The Wolf House A Completely Unique Film

The Wolf House has a look and feel like nothing I’ve ever seen before. It uses stop motion animation but exploits the technique in innovative and profoundly creative ways. By its nature all art is creative but Wolf House is driven by the ability to continually rethink the film’s purpose and presentation.

Creativity, in general, can be seen as being able to resist the inertia of a single good idea. Instead of following the momentum of one good idea, the creative person can change directions and rethink the premise or intention of a gesture or image. It’s an ability to be flexible with your approach and the way you construe what you are doing. I read somewhere that you could measure someone’s creativity by asking them how many different things they could do with a brick. The brick has an intended purpose which tends to lock one’s mind into one use but by being creative one can resist that prescribed purpose and discover new uses. You might think of 4 or 5 things and then realize that you could crush the brick into dust and suddenly there are new options. Creativity is the freedom to wander in unexpected directions and then make unpredictable changes.

Chilean Artists Cristóbal León and Joaquin Cociña were able to take the premise and the medium they had chosen and continually turn them space to see them from different vantage points. As a duo, they work in many different media, creating sculptures, installations and books but The Wolf House is an amazing amalgam of their creative gestures. It’s a kind of nesting doll of narratives that reveal themselves by emerging out of each other both literally and figuratively. The film drifts, decomposes, reorients, and disintegrates with the fluidity of a dream. The Wolf House is not just “dreamlike,” watching it truly feels like you are dreaming. Nothing is stable. Every object, every person, every surface, every word is in a constant state of transformation. Nothing stays still. Just as in a dream there is a sense that if you take a second look at your surroundings they will not be what they were a moment ago, or that people or objects are two things at once.

This uncanny instability is deeply unsettling. The character’s bodies have no boundaries. They morph into furniture or animals or dissolve into the floor. The animation switches back and forth between two-dimensional paintings and papier-mâché. To add to the fluidity the two-dimensional paintings are done on three-dimensional surfaces. León and Cociña use an entire house as their canvas. Instead of using layered acetates to animate their paintings, they paint and then repaint the images on the same wall.

South African artist, William Kentridge employed a similar technique in his charcoal animations. Many sequences in his films were made on a single piece of paper where he simply drew one frame, shot it, erased it, and drew a new image for the next frame where the previous one had been while allowing traces of the previous drawings to remain. The result is that the images leave ghostly trails behind them like in an acid trip. Nothing fully disappears. Bodies and movements disrupt each other and the fields in which they move.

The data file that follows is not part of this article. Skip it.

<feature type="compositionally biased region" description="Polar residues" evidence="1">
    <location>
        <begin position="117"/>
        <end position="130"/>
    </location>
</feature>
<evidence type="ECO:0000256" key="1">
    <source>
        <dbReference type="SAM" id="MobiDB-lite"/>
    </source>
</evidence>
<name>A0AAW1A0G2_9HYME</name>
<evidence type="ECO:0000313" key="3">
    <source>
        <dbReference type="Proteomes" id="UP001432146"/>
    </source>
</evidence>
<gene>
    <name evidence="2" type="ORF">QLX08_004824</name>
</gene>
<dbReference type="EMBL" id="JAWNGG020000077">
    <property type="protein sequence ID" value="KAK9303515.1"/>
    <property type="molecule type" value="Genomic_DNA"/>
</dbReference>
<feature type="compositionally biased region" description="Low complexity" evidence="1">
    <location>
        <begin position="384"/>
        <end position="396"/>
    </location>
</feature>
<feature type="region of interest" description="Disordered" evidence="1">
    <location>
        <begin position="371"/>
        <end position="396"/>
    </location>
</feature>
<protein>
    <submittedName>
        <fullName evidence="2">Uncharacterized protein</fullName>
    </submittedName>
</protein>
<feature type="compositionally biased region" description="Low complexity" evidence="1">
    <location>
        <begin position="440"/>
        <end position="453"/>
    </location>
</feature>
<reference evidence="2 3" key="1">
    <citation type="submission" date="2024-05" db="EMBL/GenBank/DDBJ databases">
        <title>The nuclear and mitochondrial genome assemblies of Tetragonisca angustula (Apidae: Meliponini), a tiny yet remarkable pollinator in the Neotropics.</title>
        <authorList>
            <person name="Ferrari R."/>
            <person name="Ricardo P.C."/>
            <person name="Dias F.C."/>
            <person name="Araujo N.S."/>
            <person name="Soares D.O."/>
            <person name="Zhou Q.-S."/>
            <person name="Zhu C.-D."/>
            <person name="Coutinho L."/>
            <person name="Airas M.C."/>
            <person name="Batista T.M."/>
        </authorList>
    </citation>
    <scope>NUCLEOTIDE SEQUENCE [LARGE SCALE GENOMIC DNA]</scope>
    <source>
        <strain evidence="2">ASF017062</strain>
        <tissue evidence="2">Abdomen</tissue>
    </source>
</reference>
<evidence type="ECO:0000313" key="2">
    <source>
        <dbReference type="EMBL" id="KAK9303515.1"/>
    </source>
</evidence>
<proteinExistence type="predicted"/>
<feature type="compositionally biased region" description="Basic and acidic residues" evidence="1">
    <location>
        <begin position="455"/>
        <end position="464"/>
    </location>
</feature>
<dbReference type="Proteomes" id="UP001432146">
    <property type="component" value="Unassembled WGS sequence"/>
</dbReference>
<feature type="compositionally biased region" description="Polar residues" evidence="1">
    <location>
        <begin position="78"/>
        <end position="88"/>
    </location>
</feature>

Camera angles and movement can be difficult with stop motion, but León and Cociña seem to have mastered them. The camera never rests as it floats through the rooms of the house. Its wide-angle lens and spotlight roaming through the house like chambers in our consciousness. As dreamlike and fanciful as it is the film still conveys a palpable sense of place. You really feel like you are there. All the transformations create a heady, visceral sensation. The film is corporeal and is often more intense than a gory horror movie. People melt into puddles or darkness or fleshy soups. Suddenly someone’s flesh starts rolling up or flaking off and there’s no way to know what they are transforming into, or what they will do.

The story is a patchwork of different fairy tales. The Three Little Pigs and Little Red Riding Hood feature prominently but they are subsumed in a rich stew of mythology, folktales, catholic legends, and whatever else lurks in the collective subconscious. The story creates its own logic, its own symbolism, its own internal system that we are drawn into.

We are often unable to wake ourselves from our dreams even if we have a sense that we are dreaming. The Wolf House has the same quality. It casts a pall over you and even as you fear the menacing unpredictability of the imagery you are stuck inside the film.

Honestly, as much as I admired the film I was glad when it was over. The world it creates is so unnerving it begins to wear on you. León and Cociña manage to bring together a high level of skilled storytelling, innovative filmmaking, and expressive mixed media, to create something truly unique. You won’t find any other film like it

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